Friday, Jun 4, 2010, 1:37 pm
Israel at Sea
Twice in official state documents, David Ben Gurion [Israel’s first prime minister] announced that the state was created "in a part of our small country" and "in only a portion of the Land of Israel." He later noted that "the creation of the new State by no means derogates from the scope of historic Eretz (Greater) Israel
The headline above refers to something beyond last Monday’s murderous maelstrom in the Mediterranean. Let’s begin with a commonplace. Israel’s acolytes never stop asking: Doesn’t Israel have the right to exist? My answer is, “Sure, what are its borders?” They are certainly not fixed, like the line, say, between Vermont and Quebec. Rather, they are described by Zionists as "to be negotiated." In fact, Israel is an expansionist state both by aspiration and by action. Since its founding in 1948, it has invaded and seized land from all of its neighbors. Those additions are populated by five million people who are afforded no rights by their occupier. Israeli writer Yitzak Laor put the situation this way:
We are the masters. We work and travel. They can make their living by policing their own people. We drive on the highways. They must live across the hills. The hills are ours. So are the fences. We control the roads and the checkpoints and the borders. We control their electricity, their water, their milk, their oil, their wheat and their gasoline. If they protest peacefully, we fire tear gas at them. If they throw stones, we fire bullets. If they launch a rocket, we destroy a house and its inhabitants. If they launch a missile, we destroy families, neighborhoods, streets, towns.
Over the four decades of its existence, Israel has used the often vicious and self-defeating resistance of its captives as an excuse to portray itself as a victim while making their lives all the more miserable. There is a plan to this. After the 1967 Six-Day War in which the Israelis conquered parts of Syria, Egypt and Jordan, Defense Minister Moshe Dayan offered a suggestion to the welter of Arabs that had come under its rule. “You can live like dogs,” he said, “or you can leave.”
That plan has not changed in the last 43 years. “The message,” says Yitzak Laor, “is always the same: leave or remain in subjugation under our military dictatorship. We are a democracy. We have decided democratically that you will live like dogs.”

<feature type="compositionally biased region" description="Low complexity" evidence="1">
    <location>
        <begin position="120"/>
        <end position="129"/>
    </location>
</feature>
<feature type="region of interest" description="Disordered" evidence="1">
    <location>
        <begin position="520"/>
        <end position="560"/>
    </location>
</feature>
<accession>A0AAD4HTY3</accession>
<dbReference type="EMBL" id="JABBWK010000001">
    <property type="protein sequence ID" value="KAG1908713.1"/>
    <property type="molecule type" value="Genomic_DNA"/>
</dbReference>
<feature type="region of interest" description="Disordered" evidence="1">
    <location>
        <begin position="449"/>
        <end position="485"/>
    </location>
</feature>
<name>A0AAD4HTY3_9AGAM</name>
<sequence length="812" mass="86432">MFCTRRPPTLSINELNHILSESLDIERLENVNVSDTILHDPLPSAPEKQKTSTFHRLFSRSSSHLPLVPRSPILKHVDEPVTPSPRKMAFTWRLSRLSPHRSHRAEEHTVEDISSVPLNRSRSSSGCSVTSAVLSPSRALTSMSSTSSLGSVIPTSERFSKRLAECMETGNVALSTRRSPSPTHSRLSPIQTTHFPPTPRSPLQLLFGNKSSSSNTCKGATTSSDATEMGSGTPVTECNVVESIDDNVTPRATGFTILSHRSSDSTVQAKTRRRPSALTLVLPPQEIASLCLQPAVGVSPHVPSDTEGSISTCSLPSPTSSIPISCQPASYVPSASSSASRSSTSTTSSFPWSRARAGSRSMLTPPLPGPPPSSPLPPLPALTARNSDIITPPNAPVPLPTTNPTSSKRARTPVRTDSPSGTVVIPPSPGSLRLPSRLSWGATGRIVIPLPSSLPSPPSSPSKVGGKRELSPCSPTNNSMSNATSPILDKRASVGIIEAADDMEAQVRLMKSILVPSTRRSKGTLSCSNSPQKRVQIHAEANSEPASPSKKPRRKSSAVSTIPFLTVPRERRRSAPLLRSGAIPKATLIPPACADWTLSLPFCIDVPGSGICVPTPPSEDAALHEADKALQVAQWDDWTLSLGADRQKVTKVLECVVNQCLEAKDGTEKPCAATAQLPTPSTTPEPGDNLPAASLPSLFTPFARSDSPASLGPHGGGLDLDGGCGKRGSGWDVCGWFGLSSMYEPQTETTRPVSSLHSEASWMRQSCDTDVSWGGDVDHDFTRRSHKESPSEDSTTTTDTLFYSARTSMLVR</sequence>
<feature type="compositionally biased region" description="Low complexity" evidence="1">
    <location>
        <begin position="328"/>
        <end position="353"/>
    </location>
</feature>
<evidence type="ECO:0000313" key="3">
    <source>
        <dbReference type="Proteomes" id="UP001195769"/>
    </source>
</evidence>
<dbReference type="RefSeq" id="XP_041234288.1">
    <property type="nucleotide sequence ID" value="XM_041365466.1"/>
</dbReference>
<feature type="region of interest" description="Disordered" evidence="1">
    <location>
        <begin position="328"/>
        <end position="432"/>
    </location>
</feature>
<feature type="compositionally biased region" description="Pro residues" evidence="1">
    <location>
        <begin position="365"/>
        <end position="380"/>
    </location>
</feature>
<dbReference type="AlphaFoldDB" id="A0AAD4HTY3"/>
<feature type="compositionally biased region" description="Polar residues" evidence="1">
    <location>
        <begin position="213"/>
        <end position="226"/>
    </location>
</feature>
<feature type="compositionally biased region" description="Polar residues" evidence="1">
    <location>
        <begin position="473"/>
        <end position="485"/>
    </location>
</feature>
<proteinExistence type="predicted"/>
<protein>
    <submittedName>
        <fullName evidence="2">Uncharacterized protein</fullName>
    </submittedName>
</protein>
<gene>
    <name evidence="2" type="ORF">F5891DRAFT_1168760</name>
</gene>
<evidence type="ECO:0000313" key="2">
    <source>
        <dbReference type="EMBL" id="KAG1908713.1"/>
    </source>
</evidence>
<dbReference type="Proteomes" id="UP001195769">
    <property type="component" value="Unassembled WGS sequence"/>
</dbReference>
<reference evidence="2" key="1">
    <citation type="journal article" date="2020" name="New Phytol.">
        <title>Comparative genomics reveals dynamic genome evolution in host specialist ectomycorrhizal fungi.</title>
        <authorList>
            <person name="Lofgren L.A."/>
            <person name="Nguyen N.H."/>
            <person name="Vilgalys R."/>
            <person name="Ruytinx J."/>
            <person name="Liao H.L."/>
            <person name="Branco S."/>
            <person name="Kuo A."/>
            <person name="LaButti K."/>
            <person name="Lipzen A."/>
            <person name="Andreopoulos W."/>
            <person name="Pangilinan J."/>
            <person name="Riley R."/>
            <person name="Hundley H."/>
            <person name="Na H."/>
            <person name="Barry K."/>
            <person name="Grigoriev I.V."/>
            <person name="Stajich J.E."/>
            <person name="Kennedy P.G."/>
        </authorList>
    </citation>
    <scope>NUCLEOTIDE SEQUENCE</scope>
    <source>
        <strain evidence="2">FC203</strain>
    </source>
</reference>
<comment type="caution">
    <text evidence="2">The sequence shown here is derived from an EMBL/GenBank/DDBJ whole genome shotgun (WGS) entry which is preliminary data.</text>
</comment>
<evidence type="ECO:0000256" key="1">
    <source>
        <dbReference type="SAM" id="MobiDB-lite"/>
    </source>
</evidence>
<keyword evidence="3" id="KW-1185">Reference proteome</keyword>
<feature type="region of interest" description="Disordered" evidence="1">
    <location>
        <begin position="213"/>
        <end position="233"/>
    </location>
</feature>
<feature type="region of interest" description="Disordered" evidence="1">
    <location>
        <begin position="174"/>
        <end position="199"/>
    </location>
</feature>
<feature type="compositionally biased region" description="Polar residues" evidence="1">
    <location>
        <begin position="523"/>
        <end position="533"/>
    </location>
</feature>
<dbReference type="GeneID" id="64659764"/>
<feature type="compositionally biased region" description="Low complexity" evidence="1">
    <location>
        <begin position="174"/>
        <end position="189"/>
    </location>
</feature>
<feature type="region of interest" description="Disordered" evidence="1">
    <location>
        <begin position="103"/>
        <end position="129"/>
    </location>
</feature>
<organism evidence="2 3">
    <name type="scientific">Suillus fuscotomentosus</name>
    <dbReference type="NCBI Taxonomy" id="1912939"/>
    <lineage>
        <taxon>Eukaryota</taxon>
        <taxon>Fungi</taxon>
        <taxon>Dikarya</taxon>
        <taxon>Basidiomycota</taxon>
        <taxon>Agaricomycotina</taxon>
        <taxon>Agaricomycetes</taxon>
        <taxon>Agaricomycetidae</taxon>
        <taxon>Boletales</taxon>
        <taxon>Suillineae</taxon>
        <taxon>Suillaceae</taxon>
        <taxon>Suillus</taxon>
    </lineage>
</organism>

Israel is a settler nation, redolent of the United States in the early 19th century. The U.S. was able to destroy its indigenous population and overrun a continent because its numbers were huge compared to theirs. Israel lacks such advantages. Its indigenous people are almost equal in number to its Jewish settlers. What’s more, Israel is surrounded by tens of millions of the kith and kin of those it seeks to eliminate as part of its expansionism. Most of the world’s Jews choose not to live in Israel, meaning there are not enough potential settlers to populate the lands seized. Immigration by gentiles would dilute the requisite Jewish nature of the state. Finally, demographics are on the side of the conquered, who are multiplying at a greater rate than the Israelis.
As a result, Israel has been unable to digest its gains. It was obliged to return the Sinai with its oil resources to secure a fitful peace with Egypt, its biggest neighbor. Unable to defeat a tenacious 22-year resistance, it finally retreated from the ten percent of Lebanon it had grabbed. In 2005, it ended its costly ground occupation of Gaza. Instead, it sealed the territory from the outside, turning it into what the president of Turkey calls an “open-air prison.” Rather than its troops kicking in doors, Israel relies for control on what it calls keeping the Gazans “on a diet.” In other words, starving them into submission.
Thus Israel cannot recreate Eretz Israel, and, worse, has increasing difficulty holding on to the territories it has already seized. Most vexing of all, its Jewish population is riven by bitter differences between the Haredi (Orthodox) and secular communities. So antagonistic are these groups that Israel’s housing minister has proposed their physical separation. This would mean double apartheid: between Jews and Arabs, and between Jews themselves.
After a succession of increasingly hard-right governments and wars characterized by over-the-top violence and ruthlessness, Israel has been been losing friends in the world. Even old allies like Turkey are dropping away.
An important article by Peter Beinart, a conservative American Jew, bemoans the failure of the pro-Israel lobby to prevent the serious erosion, particularly among young American Jews, of unquestioning support for Israel. Like its now departed close ally and role model, the Union of South Africa, Israel is becoming increasingly isolated in the world. Who knows whether it will react by loosening up or digging in its heels? All we know for sure is that the "dogs" are not going away.
This post originally appeared at The Karman Turn
Pete Karman began working in journalism in 1957 at the awful New York Daily Mirror, where he wrote the first review of Bob Dylan for a New York paper. He lost that job after illegally traveling to Cuba (the rag failed shortly after he got the boot). Karman has reported and edited for various trade and trade union blats and worked as a copywriter. He was happy being a flack for Air France, but not as happy as being an on-and-off In These Times editor and contributor since 1977.